In some embodiments, blacked out cells are not selectable by the user. For example, video mosaic client 31 may prevent user selection of blacked out cells by moving the selection cursor to the next cell that is not blacked out. In other embodiments, users may select blacked out cells. Upon selecting a blacked out cell, video mosaic client 31 may display various blackout options to the user. These options may allow a user to substitute replacement media in a blacked out cell or window, search for accessible media similar to the blacked out media, purchase tickets, obtain more information, or any other suitable action. FIG. 8, described below, shows illustrative blackout options in one embodiment.
  • [0052]
    Although, in the illustrated embodiment of FIG. 1, video mosaic client 31 is internal to user equipment 30, video mosaic client 31 may be implemented externally or partially implemented externally to user equipment 30. For example, video mosaic client 31 may be implemented at central facility 10 or distribution facility 20 and may run using a client-server or distributed architecture where some of the application is implemented locally on user equipment 30 in the form of a client process and some of the application is implemented at a remote location in the form of a server process. Video mosaic client 31 may also be implemented completely on any suitable server, computer equipment, or set-top box accessible by user equipment 30.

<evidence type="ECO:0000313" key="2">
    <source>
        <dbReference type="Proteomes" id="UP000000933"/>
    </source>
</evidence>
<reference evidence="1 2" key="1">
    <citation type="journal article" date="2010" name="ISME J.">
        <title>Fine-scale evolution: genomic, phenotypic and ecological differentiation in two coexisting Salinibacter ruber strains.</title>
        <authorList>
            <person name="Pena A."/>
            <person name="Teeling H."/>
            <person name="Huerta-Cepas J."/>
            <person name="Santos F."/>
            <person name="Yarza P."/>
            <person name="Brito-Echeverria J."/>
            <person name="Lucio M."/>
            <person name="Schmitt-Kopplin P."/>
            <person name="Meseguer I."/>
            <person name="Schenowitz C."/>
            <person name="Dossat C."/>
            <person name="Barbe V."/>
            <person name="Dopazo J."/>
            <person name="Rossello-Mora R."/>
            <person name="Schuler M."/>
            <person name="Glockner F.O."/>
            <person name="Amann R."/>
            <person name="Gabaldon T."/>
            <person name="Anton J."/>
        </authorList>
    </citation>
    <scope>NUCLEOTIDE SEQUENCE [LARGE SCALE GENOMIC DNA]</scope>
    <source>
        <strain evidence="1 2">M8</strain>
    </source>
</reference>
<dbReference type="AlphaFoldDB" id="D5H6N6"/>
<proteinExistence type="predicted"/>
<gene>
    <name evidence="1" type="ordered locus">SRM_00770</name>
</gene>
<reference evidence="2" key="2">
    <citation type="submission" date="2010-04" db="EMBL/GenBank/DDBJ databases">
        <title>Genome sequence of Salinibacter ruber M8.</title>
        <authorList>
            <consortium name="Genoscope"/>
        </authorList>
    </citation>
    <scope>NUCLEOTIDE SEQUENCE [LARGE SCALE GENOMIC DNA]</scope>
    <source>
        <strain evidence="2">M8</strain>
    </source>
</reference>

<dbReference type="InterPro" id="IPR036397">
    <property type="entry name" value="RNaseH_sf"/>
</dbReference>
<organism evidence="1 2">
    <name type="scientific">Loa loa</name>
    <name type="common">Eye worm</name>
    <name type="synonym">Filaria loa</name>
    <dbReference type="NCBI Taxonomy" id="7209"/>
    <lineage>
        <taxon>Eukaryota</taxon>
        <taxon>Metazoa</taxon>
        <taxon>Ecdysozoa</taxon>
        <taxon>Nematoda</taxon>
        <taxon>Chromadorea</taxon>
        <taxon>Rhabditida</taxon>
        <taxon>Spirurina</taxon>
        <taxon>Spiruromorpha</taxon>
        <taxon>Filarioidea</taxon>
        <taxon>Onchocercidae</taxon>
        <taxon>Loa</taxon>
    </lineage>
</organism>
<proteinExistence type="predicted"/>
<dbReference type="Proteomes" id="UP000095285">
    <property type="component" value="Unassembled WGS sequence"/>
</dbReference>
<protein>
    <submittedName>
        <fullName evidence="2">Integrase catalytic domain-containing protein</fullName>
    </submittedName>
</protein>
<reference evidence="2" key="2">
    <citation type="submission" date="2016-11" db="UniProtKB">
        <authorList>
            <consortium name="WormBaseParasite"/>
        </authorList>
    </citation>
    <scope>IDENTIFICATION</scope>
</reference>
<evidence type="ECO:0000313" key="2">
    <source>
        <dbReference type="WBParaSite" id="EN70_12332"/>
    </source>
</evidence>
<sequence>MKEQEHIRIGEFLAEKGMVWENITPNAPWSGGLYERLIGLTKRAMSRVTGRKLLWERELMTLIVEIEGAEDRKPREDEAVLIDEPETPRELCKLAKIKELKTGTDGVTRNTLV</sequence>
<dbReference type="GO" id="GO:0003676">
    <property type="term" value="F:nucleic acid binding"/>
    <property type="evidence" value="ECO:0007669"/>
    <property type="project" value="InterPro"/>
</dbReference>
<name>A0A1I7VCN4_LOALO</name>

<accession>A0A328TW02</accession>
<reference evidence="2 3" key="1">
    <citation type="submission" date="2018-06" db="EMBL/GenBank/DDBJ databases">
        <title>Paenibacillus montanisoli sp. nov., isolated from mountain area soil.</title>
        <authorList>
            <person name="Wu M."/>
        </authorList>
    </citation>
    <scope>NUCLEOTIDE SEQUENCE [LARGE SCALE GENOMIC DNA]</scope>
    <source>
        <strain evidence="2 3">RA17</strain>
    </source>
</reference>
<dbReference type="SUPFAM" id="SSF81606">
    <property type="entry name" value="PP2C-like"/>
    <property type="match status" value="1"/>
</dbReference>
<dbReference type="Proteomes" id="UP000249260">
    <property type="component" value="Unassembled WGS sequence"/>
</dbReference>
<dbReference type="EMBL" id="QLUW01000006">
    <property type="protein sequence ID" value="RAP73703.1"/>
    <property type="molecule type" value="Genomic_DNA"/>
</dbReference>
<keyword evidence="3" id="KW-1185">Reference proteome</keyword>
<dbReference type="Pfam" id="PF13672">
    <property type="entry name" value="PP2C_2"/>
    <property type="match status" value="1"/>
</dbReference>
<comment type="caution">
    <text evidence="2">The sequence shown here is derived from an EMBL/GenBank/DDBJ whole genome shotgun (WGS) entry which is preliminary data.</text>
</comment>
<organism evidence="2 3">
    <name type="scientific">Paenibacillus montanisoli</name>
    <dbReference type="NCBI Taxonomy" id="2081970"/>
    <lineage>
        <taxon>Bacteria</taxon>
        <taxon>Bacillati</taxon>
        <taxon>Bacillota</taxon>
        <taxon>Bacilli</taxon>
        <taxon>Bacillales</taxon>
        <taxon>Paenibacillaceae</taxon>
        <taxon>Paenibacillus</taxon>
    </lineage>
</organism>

• [0053]
    FIG. 2 shows illustrative genre video mosaic display 200 in accordance with one embodiment of the invention. Display 200 contains four large video cells displaying four different news channels or programs in full-motion video. The user may be presented with a different genre video mosaic page by selecting the various buttons on the left side of display screen 200. For example, news genre display 200 may be presented upon selecting button 202. Similar video mosaic pages may be displayed for other genres, including sports and kids programming. As shown in the example of FIG. 2, cell 204 is currently selected. The audio associated with cell 204 is currently being played, as indicated by icon 206. The audio for the remaining, unselected cell windows may be muted until the user selects the individual cells.